War resister deported
This past Thursday US war resister Kimberly Rivera presented herself at the American border in Gananoque, Ontario, as per her deportation order. Rivera is a former American Soldier, who fled to Canada after she left the American military because of growing moral objections to the effort in Iraq.
Rivera was deported on the grounds that she would not be in danger of being punished, tortured or have her life threatened, despite the fact that she was vocal about her objection to the war in Iraq.
Rivera is the mother of four children, two of whom were born in Canada.
She has been residing in Toronto since 2007, after she acted on her evolving sentiments towards the Iraq war from when she was overseas. At the time, she had even stopped carrying her rifle around with her.
“The government can grant people, on the humanitarian and compassionate grounds, the right to remain legally in Canada,” explained Chris Anderson, a professor in Wilfrid Laurier Univerity’s political science department.
Anderson went on to explain that the American military certainly does want Rivera back considering how serious a charge desertion could be.
“Military justice and the cohesion of the military depends upon people simply not being able to opt out,” he explained.
Many organizations, such as the United Steelworkers, have been outspoken on this issue, criticizing the Minister of Immigration and Citizenship Jason Kenney for his decision. Canadian political parties have also been highly vocal.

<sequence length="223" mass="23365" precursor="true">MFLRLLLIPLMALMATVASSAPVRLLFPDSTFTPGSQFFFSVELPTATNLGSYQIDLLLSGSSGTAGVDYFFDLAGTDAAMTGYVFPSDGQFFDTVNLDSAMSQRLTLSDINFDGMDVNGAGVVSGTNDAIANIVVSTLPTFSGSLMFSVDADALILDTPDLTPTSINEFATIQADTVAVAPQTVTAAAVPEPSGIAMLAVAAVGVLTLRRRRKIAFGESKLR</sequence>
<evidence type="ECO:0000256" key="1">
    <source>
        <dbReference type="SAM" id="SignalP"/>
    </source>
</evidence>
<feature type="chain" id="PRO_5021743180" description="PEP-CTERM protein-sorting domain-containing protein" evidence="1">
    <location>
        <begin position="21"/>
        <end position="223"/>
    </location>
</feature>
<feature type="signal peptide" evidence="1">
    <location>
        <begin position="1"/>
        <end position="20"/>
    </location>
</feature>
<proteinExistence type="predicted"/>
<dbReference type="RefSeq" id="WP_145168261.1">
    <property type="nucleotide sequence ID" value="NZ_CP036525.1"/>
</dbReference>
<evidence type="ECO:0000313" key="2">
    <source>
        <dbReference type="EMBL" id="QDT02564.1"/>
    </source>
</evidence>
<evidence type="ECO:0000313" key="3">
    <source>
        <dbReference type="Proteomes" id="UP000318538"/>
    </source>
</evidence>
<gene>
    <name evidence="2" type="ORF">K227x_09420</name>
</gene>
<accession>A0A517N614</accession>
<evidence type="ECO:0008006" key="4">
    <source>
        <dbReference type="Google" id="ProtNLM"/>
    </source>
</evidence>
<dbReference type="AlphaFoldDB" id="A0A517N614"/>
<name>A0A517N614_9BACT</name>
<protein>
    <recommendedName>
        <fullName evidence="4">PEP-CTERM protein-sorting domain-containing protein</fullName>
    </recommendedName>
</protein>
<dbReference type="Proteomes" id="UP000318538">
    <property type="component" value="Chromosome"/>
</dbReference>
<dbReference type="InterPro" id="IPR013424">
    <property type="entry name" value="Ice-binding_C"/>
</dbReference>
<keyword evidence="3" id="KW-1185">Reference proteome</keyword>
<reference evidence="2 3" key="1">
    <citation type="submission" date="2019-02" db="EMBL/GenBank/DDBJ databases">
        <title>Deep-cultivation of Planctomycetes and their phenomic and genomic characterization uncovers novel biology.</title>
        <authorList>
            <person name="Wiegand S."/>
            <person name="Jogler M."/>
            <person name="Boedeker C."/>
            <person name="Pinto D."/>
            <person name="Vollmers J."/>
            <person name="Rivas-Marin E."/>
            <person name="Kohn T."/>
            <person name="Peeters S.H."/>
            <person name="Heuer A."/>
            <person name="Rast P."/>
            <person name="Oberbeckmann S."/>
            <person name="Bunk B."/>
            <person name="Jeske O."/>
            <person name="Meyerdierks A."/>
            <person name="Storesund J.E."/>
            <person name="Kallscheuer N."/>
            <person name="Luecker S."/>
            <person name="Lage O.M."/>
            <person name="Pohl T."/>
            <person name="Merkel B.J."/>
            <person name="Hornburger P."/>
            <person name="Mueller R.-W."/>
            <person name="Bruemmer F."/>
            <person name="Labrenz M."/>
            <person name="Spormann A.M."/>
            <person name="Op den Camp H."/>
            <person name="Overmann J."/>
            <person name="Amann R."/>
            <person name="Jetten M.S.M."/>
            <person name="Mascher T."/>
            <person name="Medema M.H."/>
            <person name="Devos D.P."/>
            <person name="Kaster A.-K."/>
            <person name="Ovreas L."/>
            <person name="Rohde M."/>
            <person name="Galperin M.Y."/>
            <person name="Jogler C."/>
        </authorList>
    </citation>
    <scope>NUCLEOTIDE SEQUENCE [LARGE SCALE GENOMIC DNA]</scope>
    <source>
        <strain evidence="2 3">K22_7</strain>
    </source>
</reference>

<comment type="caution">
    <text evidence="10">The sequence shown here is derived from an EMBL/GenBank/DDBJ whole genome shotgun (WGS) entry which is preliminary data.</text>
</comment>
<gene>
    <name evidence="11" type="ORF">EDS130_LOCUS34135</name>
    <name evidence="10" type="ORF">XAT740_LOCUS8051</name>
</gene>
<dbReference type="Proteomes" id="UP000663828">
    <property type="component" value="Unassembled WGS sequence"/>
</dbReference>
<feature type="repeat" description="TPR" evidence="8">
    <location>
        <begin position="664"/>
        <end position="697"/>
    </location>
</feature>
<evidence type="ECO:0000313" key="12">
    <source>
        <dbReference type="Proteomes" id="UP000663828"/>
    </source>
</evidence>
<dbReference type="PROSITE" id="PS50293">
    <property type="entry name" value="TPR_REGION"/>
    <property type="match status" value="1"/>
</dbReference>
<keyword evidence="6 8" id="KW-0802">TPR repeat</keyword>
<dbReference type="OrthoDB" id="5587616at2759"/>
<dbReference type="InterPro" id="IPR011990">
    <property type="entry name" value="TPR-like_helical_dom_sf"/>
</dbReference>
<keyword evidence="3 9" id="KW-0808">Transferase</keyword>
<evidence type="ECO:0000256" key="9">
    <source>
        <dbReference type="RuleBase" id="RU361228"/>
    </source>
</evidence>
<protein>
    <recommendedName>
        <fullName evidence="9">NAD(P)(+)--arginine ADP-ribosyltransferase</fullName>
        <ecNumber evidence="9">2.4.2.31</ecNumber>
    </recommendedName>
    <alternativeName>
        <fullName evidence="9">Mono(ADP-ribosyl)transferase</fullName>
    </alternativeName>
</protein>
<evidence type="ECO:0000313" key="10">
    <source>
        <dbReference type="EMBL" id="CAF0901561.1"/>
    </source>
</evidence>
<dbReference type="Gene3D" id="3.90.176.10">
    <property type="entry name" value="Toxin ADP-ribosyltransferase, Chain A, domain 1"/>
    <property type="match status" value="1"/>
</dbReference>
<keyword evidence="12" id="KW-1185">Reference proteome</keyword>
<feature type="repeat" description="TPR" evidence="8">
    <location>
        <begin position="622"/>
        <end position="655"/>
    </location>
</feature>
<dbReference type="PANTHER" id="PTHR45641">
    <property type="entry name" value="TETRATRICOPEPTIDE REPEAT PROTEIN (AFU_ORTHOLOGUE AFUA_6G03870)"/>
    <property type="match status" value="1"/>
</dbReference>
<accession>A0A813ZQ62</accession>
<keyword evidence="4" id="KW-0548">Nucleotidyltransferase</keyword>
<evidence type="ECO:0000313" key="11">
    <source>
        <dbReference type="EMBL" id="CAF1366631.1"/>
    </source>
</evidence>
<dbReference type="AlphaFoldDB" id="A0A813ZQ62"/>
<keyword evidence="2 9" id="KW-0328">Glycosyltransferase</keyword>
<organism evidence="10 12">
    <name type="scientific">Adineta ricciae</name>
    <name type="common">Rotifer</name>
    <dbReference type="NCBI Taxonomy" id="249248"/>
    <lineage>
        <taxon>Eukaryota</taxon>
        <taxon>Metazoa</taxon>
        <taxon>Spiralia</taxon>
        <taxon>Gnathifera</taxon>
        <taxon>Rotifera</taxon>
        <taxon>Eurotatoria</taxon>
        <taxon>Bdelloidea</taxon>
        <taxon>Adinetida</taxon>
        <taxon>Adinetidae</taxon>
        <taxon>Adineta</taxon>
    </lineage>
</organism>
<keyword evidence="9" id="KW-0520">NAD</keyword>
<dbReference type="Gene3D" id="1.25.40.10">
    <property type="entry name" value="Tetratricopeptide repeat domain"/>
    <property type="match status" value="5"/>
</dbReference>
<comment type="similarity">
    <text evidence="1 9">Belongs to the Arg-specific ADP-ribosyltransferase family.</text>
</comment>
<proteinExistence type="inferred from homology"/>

“Different political parties have taken different positions on this [decision]. Each party will no doubt suggest that this reflects certain core values. This government definitely has taken its position which is that American deserters should go back; they’re not facing persecution, they’re facing a form of prosecution,” continued Anderson.
Luke Stewart, a PhD candidate from the University of Waterloo, who helped organize local demonstrations against Rivera’s deportation explained, “Unfortunately, the Canadian government has been cooperating with the American government. In July 2010 they implemented operational bulletin 202, which highlights that duress soldiers coming to Canada are potentially criminally inadmissible in
Canada, because desertion is a crime under US military law as well as Canadian. So the Conservative government hasn’t been doing anything for Kimberly Rivera.”
There has been tremendous public scrutiny targeted towards the United States, suggesting that instances like this are further examples of the government punishing conscientious war objectors.
Alistair Edgar, the executive director of the Academic Council on the United Nations System (ACUNS), contends that there is a lot of gray area in terms of this particular case.
“I don’t know as ‘a fact’ that her fleeing the US military and coming to Canada was [or] is based on moral disagreement. That obviously is her contention, and that of her supporters; and it makes sense that one would make such an argument,” said Edgar. “Saying anything else would be self-defeating.”
Ultimately, Rivera’s fate, while not certain at this point, based on historical precedence, this can include jail time.
”Soldiers have the right (and indeed, the legal as well as moral obligation) to refuse to obey orders to commit criminal acts in war,” Edgar explained.
“But the extent to which they have the legal right and obligation to decide on the “justness” of a war per se is less clear.”